Psychological and Counter-Tactics
Drones have a psychological effect as well, a sentiment shared not only by Ukrainian and Russian soldiers, but the likes of Mexican police as well. They’ve been called the “new IED”. Troops now not only have to worry about enemy fighters and roadside bombs, they also have to keep their eyes on the sky, even when there isn’t the threat of conventional air support like fighter jets or helicopters.“ Russian fighters are afraid of our visits, but they are even more afraid of us in the night when they have no possibility of seeing our drone, only listen.” says a Ukrainian drone operator who wishes to be identified as Mykhalo.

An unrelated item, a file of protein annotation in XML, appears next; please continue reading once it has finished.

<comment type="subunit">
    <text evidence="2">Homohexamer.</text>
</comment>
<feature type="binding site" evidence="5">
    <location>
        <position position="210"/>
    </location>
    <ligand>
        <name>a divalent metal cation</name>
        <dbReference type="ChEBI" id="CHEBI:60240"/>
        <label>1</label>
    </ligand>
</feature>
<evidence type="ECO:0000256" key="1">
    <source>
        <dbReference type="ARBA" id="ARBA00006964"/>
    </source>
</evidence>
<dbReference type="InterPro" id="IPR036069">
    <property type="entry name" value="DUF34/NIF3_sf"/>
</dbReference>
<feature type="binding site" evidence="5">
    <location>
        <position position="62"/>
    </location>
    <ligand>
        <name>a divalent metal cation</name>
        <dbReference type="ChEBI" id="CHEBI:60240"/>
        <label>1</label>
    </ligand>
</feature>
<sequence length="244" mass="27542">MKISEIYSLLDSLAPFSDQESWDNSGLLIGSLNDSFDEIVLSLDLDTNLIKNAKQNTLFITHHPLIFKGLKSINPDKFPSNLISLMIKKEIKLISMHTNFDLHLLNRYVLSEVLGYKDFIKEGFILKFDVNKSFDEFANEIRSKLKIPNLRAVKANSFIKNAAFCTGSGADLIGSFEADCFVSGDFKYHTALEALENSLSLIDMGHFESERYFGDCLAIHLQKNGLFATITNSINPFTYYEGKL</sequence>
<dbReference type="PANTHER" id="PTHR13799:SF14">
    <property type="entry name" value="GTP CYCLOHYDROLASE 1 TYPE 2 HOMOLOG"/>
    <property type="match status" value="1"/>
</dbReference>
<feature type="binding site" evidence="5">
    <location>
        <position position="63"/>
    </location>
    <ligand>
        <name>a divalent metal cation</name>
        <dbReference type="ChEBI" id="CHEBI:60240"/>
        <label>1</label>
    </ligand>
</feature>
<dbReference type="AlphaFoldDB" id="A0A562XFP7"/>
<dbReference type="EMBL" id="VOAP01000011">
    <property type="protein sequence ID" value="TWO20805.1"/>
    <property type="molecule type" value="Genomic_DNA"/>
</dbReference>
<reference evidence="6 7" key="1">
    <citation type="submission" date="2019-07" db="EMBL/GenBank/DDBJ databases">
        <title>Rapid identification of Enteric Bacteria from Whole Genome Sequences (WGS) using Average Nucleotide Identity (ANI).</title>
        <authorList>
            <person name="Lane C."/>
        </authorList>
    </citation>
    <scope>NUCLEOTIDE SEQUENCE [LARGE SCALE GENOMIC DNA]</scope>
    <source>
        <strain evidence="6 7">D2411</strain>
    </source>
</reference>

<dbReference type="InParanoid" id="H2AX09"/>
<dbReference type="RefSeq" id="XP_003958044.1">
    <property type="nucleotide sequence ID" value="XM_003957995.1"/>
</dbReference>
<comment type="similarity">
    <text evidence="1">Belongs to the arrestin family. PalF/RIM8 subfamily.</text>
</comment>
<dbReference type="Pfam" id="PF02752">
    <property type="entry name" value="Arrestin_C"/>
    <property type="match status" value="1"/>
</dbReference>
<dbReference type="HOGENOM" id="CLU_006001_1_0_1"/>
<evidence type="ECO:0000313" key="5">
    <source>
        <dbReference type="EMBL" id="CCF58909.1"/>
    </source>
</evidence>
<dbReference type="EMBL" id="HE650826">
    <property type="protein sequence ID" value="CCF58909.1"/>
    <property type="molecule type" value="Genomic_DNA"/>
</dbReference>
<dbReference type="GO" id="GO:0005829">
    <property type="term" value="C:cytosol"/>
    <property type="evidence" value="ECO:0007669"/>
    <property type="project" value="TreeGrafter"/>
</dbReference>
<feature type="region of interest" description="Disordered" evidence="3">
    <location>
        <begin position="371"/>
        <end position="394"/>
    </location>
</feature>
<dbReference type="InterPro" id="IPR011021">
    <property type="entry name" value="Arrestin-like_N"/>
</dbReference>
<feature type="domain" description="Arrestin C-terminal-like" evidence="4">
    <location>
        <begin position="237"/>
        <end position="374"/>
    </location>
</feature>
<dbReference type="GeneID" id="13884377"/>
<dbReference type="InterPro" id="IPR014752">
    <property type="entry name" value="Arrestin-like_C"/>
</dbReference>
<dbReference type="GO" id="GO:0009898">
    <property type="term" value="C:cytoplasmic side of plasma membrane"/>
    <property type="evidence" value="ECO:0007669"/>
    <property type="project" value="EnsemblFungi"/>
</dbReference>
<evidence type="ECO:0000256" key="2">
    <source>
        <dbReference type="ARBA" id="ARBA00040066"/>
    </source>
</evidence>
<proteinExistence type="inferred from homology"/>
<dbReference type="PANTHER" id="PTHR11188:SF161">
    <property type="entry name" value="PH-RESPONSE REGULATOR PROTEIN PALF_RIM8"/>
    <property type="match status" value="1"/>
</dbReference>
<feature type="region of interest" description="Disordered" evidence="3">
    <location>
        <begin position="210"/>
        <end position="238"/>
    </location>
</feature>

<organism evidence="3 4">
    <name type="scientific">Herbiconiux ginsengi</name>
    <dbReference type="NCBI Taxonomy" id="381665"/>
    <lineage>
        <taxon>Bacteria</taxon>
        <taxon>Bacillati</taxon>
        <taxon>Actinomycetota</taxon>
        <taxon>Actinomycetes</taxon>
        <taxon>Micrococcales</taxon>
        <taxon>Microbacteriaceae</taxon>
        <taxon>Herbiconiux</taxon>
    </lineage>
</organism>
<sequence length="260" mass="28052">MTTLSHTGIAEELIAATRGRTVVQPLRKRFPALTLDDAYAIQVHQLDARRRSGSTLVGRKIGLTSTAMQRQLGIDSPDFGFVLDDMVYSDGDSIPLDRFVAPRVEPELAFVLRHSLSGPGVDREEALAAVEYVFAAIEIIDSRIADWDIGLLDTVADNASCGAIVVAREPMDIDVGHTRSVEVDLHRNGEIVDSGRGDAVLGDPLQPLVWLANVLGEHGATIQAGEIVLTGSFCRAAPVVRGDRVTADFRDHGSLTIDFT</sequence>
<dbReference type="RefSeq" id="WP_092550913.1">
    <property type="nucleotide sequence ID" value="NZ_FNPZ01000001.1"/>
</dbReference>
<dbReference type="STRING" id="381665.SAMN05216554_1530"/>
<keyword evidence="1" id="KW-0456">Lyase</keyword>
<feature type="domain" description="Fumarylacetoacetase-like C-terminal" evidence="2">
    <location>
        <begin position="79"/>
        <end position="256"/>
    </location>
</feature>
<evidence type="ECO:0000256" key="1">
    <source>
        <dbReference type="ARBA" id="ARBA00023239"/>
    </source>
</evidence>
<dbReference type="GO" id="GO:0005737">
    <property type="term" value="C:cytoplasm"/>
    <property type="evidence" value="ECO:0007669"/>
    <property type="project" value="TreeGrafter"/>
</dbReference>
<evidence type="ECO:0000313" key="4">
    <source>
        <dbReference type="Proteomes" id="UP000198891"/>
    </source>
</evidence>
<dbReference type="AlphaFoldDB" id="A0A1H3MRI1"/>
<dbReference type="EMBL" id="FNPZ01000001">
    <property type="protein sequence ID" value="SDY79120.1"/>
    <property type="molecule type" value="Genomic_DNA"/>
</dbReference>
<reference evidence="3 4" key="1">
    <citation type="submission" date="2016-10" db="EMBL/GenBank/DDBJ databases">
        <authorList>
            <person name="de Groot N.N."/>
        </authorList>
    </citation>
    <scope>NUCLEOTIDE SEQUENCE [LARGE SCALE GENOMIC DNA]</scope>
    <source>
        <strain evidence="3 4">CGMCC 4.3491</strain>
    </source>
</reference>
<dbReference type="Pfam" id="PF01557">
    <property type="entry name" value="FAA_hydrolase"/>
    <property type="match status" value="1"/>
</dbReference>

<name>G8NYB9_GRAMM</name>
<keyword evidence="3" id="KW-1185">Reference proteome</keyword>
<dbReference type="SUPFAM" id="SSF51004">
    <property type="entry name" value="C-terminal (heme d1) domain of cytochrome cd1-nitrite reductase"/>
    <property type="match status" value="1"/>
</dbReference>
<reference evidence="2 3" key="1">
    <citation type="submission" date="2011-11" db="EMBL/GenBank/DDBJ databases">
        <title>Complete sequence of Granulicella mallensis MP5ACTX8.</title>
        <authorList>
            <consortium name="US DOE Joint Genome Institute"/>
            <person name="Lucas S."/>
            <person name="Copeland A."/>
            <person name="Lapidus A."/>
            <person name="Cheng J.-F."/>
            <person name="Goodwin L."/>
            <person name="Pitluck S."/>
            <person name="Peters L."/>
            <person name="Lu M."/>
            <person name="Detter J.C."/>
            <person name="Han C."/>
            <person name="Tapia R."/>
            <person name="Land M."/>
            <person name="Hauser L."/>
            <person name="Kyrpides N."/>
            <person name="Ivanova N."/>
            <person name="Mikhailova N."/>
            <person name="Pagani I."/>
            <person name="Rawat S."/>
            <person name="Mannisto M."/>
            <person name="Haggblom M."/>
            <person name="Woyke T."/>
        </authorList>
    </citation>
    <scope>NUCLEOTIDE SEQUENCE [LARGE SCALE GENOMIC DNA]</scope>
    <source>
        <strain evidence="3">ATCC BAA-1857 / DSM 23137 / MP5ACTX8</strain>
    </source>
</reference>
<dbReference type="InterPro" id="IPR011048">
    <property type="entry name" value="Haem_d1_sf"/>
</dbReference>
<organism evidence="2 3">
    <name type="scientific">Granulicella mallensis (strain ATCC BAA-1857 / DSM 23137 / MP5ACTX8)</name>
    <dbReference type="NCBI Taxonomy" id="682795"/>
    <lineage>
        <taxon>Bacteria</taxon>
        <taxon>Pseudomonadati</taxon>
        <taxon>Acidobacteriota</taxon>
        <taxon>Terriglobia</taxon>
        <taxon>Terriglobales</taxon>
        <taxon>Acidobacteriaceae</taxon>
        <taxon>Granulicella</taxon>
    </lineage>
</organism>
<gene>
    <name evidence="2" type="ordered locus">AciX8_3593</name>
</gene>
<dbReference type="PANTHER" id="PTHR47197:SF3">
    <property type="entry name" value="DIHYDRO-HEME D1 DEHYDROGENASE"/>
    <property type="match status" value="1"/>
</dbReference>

Although highly effective, drones are far from invincible. Both Russia and Ukraine use jamming technology to disrupt drone use. Even low-tech methods such as small-arms fire can be enough to repel an enemy drone. One of the most unique examples, though not yet used in combat, is the use of highly trained birds of prey, such as eagles, to literally snatch drones out of the sky. This unorthodox method has been used across the globe in places like the United States and India.
The evolution of drone use and technology is far from over. New tactics and hardware emerge every day, and as global conflicts escalate, there is no shortage of real-world testing. Countries such as China have showcased technology like drone swarms, a frightening new development in drone warfare. And just as new ways to use drones are developed, so are new ways to counter them, such as advanced jamming and tracking technology. One thing is for certain: drones will be a defining piece of technology in this chapter of global conflict.